Other than the bullet lodged less than a centimeter from his heart, former Detroit police officer Alex McKnight thought he had put the nightmare of his partner’s death and his own near-fatal injury behind him. After all, Maximilian Rose, convicted of the crimes has been locked in the state pen for years. But in the small town of Paradise, Michigan, where McKnight has traded his badge for a cozy cabin in the woods, a murderer with Rose’s unmistakable trademarks appears to be back to his killing ways. With Rose locked away, McKnight can’t understand who else would know the intimate details of the old murders - not to mention the signature blood-red rose left on his doorstep. And it seems like it’ll be a frozen day in Hell before McKnight can unravel the cold truth from a deadly deception in a town that’s anything but paradise.
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The protagonist in this book has virtually no redeeming qualities. He is not brave or smart and is constantly whining. He is constantly flying off the handle with little provocation and has more hang-ups than a telemarketer. When stalked by a homicidal maniac, he leaves his gun and flashlight laying around where he can't find them. He is so pathetic it is hard to root for him and difficult to understand why any of the supporting characters care about him at all.The author seems to be in love with himself and drags the predicable plot to the pace of a funeral procession by going off on descriptive prose tangents that appear to have no other purpose but to insert projects from his last writers clinic.There was one funny part when the protagonist's now deceased partner described how boring baseball is. Maybe that was a metaphor for the book itself but one laugh does not a book make.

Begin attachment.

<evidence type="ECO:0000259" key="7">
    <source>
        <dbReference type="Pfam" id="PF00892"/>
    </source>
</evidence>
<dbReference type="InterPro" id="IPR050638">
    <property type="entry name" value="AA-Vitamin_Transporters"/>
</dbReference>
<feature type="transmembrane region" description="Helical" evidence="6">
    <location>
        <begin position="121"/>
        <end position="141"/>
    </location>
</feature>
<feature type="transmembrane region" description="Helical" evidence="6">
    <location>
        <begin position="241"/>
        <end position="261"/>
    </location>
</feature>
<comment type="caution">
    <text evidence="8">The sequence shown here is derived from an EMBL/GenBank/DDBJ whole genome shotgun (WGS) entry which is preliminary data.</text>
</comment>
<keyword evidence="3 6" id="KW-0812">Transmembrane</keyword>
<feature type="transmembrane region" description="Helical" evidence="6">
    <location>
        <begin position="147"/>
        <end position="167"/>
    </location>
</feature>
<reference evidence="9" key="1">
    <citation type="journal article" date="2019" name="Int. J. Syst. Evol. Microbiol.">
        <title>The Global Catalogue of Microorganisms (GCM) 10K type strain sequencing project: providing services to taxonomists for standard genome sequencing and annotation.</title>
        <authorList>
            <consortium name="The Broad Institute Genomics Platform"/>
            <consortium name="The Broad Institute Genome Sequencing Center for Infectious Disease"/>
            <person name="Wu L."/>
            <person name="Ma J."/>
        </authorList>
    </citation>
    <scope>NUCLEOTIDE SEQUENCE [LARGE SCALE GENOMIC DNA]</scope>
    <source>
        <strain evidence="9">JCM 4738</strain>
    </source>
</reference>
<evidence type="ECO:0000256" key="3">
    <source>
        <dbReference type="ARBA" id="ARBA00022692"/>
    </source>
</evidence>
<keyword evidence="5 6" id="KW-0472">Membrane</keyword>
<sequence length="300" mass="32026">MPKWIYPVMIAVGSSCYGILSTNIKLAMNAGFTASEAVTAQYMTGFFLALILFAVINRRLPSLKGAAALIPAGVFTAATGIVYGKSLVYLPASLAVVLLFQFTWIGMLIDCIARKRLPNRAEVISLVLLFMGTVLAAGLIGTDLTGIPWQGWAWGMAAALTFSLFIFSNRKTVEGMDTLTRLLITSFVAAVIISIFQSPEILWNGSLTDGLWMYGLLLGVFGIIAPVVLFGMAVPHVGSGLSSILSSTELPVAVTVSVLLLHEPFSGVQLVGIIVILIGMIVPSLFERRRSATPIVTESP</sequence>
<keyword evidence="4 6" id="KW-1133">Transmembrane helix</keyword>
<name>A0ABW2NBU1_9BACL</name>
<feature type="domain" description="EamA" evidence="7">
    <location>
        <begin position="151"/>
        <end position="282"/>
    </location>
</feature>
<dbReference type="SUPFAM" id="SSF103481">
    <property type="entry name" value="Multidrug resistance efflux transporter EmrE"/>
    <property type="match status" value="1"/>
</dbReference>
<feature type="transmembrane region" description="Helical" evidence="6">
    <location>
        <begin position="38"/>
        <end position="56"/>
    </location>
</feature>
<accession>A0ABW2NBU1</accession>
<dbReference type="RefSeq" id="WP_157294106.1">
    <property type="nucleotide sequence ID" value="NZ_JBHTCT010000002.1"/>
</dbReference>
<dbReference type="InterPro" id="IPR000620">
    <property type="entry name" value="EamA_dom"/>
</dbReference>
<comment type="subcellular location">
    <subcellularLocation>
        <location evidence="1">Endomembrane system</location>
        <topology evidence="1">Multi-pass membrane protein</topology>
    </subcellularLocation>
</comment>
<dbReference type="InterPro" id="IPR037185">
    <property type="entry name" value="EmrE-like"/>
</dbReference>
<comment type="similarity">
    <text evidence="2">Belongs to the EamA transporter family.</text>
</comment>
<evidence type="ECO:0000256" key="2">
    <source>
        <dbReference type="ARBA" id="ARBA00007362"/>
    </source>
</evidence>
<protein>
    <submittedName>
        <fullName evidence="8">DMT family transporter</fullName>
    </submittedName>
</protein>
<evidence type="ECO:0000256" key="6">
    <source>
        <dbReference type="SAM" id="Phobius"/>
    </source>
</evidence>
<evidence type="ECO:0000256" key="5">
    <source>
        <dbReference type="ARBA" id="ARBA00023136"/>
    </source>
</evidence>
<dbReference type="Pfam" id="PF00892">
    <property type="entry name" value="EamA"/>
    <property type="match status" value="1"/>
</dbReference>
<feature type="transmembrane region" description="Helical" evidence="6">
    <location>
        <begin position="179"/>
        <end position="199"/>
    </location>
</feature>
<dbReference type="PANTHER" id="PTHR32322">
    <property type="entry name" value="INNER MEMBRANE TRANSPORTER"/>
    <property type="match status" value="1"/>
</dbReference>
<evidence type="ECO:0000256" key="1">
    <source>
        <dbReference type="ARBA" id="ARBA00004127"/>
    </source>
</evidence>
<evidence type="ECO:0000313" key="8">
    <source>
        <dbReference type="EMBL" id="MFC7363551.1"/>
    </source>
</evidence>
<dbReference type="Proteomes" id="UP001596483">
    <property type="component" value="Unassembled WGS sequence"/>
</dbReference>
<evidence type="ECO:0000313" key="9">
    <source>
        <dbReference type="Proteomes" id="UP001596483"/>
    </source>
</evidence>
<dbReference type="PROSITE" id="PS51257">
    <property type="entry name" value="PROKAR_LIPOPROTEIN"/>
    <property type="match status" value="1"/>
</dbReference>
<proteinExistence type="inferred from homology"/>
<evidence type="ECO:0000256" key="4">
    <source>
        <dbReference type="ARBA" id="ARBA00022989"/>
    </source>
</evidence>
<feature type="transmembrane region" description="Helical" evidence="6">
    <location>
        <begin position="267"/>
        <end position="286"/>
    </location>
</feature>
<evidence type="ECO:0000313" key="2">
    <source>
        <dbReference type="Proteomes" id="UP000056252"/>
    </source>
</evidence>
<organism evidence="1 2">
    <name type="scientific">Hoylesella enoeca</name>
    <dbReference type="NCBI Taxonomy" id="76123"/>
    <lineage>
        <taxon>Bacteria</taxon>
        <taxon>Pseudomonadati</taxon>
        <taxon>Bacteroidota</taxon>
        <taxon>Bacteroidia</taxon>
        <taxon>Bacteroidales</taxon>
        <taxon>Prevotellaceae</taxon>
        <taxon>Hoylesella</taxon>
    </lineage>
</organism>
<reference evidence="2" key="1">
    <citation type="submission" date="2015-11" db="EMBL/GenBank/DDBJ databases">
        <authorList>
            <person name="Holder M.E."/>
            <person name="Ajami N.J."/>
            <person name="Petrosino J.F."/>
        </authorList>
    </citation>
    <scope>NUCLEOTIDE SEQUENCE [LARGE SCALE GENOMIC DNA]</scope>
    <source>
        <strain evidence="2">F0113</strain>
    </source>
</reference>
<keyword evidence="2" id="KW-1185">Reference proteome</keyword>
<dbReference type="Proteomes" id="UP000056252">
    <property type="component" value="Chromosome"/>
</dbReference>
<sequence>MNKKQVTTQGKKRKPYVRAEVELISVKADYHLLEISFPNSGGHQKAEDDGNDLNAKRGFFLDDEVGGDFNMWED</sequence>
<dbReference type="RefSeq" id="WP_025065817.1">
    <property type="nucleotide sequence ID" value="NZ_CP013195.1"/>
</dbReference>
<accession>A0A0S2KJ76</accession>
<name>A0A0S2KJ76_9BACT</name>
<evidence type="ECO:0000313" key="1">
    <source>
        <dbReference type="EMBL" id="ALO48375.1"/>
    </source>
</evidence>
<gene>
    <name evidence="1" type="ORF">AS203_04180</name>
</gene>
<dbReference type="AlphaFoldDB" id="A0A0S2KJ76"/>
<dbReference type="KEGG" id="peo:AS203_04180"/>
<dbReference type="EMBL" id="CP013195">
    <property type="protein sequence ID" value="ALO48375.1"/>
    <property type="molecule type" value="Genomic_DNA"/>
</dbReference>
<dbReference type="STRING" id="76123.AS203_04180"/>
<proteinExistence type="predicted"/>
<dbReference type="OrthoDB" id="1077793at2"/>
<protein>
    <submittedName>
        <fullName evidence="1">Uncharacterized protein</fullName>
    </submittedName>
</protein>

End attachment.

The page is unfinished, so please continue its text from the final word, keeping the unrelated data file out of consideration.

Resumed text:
Nothing by Steve Hamilton.
Good character separation.
- Arizona Eagle
A modern Agatha Christie thriller